Statistics released following a Freedom of Information Act request by the BBC and made available to www.thejusticegap.com show that police in England and Wales are three times more likely to Taser a black person than a white person.
Between 2010 and 2015, the police drew, aimed, or fired Tasers 38,135 times. In 13% of cases the subjects were recorded as being of black African-Caribbean or mixed white and black African-Caribbean origin. As black people make up 4% of the population they are approximately three times more likely to be Tasered than white people.
Streatham MP Chuka Umunna demanded that the Home Secretary, Theresa May, launch an ‘immediate investigation’ into the ‘disproportionality’ of police Taser use against black people, questioning whether the disparity was down to ‘institutional racism’. Umunna also criticized the Home Office for deliberately withholding information about the age, sex, and ethnicity of Taser subjects. While the Home Office releases annual statistics showing the number of times police in England and Wales use Tasers, it was only after a Freedom of Information Act request by the BBC that more detailed statistics were released.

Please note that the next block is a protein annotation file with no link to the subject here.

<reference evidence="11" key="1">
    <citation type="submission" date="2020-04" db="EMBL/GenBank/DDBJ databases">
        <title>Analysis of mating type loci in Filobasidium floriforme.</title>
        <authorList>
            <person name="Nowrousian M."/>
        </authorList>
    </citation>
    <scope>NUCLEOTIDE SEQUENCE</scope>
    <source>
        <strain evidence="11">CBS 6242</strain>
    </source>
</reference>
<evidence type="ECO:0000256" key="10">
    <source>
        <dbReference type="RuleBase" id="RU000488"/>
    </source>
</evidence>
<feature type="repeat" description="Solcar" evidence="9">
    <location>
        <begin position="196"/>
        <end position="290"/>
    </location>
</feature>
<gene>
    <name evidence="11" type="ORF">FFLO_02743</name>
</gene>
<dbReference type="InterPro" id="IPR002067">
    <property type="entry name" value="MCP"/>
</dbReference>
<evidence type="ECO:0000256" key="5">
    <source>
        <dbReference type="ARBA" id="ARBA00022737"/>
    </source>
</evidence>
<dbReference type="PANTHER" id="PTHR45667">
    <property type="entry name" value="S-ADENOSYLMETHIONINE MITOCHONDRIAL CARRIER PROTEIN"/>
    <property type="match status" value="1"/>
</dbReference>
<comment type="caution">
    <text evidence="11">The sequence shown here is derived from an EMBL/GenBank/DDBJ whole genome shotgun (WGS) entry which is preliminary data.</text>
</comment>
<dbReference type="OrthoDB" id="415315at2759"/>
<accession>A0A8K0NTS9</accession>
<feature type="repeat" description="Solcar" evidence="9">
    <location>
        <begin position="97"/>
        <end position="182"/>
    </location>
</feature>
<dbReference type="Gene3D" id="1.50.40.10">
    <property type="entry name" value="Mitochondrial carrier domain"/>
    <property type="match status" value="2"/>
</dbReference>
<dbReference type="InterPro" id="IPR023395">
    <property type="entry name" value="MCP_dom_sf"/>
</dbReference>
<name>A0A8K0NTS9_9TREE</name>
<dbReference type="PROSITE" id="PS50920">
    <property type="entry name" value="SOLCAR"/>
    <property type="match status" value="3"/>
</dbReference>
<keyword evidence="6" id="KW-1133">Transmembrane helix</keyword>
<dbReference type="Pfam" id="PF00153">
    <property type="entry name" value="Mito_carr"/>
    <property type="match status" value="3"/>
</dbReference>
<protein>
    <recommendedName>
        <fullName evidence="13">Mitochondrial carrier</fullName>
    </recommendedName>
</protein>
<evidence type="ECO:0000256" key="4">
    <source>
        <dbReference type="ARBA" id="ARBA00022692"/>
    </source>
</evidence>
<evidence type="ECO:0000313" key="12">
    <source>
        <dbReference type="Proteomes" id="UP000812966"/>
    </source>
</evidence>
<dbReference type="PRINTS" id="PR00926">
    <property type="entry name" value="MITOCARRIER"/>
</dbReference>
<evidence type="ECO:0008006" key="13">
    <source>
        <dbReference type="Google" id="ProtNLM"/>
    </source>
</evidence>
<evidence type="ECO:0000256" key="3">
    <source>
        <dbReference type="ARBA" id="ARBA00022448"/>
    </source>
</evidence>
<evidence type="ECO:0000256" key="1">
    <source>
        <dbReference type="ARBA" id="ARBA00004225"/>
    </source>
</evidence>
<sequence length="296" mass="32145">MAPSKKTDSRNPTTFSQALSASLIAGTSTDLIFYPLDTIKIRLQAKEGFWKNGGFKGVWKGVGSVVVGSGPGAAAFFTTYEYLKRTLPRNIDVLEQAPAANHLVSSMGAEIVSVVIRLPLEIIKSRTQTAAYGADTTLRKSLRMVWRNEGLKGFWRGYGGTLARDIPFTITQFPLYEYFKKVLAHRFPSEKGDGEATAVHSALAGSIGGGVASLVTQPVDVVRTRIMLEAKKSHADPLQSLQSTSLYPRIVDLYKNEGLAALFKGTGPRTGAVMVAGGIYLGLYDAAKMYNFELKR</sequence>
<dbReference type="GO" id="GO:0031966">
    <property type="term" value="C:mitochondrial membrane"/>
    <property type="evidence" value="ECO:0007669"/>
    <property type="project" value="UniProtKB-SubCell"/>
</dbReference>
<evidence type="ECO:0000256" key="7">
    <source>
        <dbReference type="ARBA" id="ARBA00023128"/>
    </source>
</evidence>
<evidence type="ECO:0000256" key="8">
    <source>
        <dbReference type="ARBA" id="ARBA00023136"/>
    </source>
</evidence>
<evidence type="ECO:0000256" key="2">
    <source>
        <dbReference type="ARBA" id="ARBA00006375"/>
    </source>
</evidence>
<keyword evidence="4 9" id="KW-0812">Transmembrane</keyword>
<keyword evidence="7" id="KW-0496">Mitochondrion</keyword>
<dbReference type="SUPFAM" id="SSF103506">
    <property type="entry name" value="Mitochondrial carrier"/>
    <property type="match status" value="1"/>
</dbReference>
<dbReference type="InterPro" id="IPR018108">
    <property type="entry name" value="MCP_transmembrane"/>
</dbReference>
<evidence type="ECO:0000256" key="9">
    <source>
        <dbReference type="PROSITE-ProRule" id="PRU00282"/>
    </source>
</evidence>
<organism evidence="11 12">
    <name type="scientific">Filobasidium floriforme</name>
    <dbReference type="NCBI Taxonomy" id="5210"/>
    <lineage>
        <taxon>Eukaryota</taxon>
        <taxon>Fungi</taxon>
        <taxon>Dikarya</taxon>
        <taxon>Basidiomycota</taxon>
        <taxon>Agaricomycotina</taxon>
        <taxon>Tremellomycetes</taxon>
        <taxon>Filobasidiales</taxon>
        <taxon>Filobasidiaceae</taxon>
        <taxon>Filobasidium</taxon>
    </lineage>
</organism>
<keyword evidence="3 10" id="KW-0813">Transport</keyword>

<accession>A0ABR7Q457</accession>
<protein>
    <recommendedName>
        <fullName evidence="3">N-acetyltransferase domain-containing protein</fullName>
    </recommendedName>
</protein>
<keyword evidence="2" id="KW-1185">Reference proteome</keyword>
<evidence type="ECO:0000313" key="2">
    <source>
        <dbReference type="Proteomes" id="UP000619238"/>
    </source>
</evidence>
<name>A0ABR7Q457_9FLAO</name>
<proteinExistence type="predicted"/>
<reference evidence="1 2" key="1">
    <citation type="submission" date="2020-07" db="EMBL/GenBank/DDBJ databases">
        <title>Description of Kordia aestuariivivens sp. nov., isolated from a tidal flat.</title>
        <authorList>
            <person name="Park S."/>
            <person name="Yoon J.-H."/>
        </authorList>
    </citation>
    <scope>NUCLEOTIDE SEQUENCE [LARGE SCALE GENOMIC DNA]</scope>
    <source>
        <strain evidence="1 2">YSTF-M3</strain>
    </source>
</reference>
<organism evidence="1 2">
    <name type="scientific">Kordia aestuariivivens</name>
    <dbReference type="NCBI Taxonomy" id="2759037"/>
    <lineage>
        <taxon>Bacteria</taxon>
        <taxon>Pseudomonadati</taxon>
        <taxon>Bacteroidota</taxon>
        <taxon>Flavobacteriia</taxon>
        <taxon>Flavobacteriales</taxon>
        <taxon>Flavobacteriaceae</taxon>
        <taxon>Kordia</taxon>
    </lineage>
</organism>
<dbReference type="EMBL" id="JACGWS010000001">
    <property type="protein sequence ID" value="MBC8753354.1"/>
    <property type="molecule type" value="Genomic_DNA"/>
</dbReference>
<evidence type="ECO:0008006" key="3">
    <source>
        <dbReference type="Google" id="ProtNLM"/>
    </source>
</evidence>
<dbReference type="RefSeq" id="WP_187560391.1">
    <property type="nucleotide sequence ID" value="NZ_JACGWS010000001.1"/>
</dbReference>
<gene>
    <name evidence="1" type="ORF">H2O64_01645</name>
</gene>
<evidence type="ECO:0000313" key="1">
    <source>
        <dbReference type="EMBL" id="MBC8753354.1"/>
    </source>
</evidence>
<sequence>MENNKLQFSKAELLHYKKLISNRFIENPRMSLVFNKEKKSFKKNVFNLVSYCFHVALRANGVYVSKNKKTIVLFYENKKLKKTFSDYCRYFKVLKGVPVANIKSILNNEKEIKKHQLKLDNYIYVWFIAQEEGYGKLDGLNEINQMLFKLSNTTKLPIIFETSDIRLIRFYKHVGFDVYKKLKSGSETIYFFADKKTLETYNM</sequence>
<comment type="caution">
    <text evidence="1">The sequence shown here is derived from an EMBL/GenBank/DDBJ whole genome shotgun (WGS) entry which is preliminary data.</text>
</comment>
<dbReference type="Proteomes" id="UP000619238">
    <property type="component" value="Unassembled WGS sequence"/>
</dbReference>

Police in England and Wales were also increasingly using Tasers in encounters with children. There were 522 recorded instances of the police using Tasers on children, which represents a 50% increase from five years ago. Moreover, 158 of cases in the last year involved children under 16 and in 2014 West Yorkshire police aimed Tasers at two children who were just 10 years old.
The situation was particularly acute in London. Evidence collected by the London Assembly last year showed that up to 50% of people Tasered by the Metropolitan police were from black African-Caribbean or other minority ethnic backgrounds and that 30% were emotionally or mentally distressed. At last year’s Policing and Mental Health Summit, organized by the Home Office and Black Mental Health UK, Theresa May called for greater transparency in reporting of police Tasering of people with mental health problems. However, while the new statistics on police Taser use in England and Wales identify the age, sex, and ethnicity of the subjects, they did not identify how many cases involved emotionally or mentally distressed people.
Ollie Persey is a legal fellow at the American Civil Liberties Union, where he works on issues concerning criminal justice, international human rights law, and mental health